The hottest trend in caffeinated beverages breaks the mould of traditional coffee. Image courtesy of Brent Hofacker

Few beverage concepts have gone from hipster favorite to mainstream ‘must-have’ in as little time. Cold-brew coffee is often called a ‘labor of love’ since it takes time to make. Unlike iced coffee, which is usually hot-brewed at double-strength and then chilled, cold-brew coffee is never heated. Cold-brew coffee is produced by steeping fresh ground coffee in cold water for anywhere from 12 to 48 hours. Since the brewing process does not involve heat, the compounds in coffee beans are released in such a way that the resulting drink has a smoother taste with much less acid (as much as 70% less) and little of the bitter bite that iced coffee can have. Because of this smoother taste, cold-brew coffee may not even need sweeteners or creamers. What it does have – in abundance – is caffeine. According to Austin-based Chameleon Cold Brew Coffee, one cup of cold-brew coffee can have double the caffeine content of a regular cup of coffee and even more caffeine than the typical energy drink.

While the origins of cold-brew coffee are murky, the company many credit with making cold-brew coffee a commercial success is Seattle-based Stumptown Coffee Roasters. Founded in 1999 by Duane Sorenson – referred to as the "Che Guevara of the rock-star barista movement" in a 2011 Esquire magazine article about the company's sale to private equity firm TSG Consumer Partners – Stumptown produced what may have been the first bottled cold-brew coffee around 2011. This coffee, in a retro, stubby brown bottle, is one of many reasons that Stumptown has developed a cult following. In 2015, Stumptown was back at it as one of the first to offer a nitro-infused cold-brew packaged coffee with Nitro Cold Brew – a ready-to-drink coffee injected with tiny nitrogen bubbles under high pressure that give coffee a creamier texture and richer taste. Nitrogen-infused products have since become a hot emerging trend in packaged coffee and beer.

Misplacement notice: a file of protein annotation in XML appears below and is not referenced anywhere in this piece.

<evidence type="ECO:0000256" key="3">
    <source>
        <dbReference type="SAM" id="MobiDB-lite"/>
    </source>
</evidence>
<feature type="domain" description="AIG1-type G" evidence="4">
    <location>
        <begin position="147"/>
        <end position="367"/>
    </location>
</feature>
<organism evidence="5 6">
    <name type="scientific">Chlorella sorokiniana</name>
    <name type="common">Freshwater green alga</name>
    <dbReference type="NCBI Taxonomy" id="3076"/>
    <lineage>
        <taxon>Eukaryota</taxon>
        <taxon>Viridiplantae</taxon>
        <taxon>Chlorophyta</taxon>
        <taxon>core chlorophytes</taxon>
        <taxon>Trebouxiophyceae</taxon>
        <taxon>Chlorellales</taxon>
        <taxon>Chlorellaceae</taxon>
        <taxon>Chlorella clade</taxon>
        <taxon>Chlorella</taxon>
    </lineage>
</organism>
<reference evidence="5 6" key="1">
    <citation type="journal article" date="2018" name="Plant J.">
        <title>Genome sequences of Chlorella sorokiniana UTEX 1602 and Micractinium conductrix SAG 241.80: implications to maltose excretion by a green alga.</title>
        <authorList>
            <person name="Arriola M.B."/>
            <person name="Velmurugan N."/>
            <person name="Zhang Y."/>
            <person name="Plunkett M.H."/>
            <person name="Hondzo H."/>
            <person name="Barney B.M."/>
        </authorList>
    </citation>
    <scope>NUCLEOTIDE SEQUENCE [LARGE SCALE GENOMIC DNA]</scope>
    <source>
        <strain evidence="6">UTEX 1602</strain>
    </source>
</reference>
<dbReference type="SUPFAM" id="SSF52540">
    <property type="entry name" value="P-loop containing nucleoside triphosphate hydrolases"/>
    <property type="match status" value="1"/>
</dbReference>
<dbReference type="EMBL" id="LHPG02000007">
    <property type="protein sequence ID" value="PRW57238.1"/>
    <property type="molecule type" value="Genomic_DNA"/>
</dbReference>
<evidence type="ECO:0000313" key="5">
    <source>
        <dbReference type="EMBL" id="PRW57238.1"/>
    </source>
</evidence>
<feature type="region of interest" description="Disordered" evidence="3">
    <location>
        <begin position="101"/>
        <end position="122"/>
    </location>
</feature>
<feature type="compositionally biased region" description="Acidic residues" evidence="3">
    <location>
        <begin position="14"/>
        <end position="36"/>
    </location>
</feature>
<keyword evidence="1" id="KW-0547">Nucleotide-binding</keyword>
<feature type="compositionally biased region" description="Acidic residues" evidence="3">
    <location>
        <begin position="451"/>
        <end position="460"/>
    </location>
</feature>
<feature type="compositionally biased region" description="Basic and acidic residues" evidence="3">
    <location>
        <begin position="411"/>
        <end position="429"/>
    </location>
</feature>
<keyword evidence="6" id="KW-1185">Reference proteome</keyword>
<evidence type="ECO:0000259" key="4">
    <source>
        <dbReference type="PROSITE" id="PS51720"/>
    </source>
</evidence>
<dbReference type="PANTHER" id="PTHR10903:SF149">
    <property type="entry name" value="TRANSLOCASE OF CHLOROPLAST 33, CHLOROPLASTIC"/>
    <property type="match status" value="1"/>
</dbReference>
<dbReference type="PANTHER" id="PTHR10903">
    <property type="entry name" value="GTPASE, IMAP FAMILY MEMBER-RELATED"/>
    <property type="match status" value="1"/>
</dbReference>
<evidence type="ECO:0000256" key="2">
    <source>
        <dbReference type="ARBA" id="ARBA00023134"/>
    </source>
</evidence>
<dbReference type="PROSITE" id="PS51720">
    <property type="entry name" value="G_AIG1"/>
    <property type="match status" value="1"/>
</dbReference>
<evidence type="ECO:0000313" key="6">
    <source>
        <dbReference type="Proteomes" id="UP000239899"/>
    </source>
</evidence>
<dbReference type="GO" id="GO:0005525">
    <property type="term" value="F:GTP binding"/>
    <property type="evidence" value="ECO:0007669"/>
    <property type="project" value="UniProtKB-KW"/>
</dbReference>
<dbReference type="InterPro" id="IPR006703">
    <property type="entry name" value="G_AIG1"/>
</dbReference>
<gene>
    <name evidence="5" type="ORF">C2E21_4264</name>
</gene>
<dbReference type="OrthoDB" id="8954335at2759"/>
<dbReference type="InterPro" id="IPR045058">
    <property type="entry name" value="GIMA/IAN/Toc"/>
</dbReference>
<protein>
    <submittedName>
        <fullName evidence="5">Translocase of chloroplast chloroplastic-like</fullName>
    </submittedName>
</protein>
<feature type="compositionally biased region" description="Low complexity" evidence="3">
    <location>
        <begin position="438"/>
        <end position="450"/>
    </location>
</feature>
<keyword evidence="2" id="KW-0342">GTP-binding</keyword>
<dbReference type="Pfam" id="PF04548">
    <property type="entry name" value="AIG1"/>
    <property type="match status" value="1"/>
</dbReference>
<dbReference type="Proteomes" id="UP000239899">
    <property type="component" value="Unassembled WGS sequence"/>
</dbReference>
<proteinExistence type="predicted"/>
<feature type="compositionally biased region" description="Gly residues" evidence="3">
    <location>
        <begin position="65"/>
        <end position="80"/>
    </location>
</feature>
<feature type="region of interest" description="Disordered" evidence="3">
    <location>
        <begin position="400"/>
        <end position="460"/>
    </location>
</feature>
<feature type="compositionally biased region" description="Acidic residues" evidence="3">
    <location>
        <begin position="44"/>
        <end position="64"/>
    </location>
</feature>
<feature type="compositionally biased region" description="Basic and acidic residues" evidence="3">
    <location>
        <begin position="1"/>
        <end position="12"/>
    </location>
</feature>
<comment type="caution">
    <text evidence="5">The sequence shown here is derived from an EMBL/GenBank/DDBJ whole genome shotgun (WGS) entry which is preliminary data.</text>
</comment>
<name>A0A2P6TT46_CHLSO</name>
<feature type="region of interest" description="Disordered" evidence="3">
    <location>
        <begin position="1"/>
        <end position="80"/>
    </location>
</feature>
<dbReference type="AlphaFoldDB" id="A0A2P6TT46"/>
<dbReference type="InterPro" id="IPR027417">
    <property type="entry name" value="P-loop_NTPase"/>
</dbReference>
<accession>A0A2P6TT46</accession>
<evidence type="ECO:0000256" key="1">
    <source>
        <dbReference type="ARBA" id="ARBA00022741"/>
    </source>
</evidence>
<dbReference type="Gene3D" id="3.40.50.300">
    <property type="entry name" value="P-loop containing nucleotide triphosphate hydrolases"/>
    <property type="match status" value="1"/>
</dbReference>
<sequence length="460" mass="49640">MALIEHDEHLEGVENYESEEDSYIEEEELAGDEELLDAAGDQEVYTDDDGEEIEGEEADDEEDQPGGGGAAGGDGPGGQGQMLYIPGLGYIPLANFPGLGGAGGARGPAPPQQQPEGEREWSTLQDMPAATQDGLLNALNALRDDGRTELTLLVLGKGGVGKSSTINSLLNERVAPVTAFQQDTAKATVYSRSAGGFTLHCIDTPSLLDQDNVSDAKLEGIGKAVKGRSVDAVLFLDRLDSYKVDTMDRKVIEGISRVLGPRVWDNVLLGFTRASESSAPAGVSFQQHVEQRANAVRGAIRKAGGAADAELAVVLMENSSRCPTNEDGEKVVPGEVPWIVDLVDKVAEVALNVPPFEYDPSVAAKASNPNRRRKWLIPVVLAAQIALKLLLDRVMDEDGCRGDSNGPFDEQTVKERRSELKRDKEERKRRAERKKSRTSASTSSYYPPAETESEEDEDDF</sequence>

From niche market to mainstream trend: how cold-brew coffee captured consumer interest

"Packaged cold-brew coffee innovation has been paced by pioneering brands like Stumptown and Chameleon."

Cold-brew coffee really began a serious run at the mainstream in 2015. Peet's Coffee & Tea purchased Stumptown then and took the bold step of replacing iced coffee in its stores with cold-brew coffee in June of 2015. Two months later, the company was bragging that cold-brew coffee sales had expanded by as much as 70% versus iced coffee sales for the same period a year earlier. Coffee behemoth Starbucks also tipped its hat to the cold-brew trend in 2015 with a new coffee steeped in cool water for 20 hours. The drink is made via an artisanal process that results in a cold coffee concentrate that baristas measure and top with water and ice, serving the drink unsweetened to patrons.

These foodservice moves bode well for the future of packaged cold-brew coffee. The supermarket industry concurs. "If I was to look at anything [in beverages] that was at the tipping point, I would definitely look at cold-brew coffee," says Mathis Martines, senior category manager for innovation and snacks at Kroger. Martines adds: "When you talk about something that is hitting on all of the trends – fresh, crafty, functional – cold brew is the one that is hitting on all of them."

"A newer wave of cold-brew coffee-based products is going places where cold-brew coffee has never been before."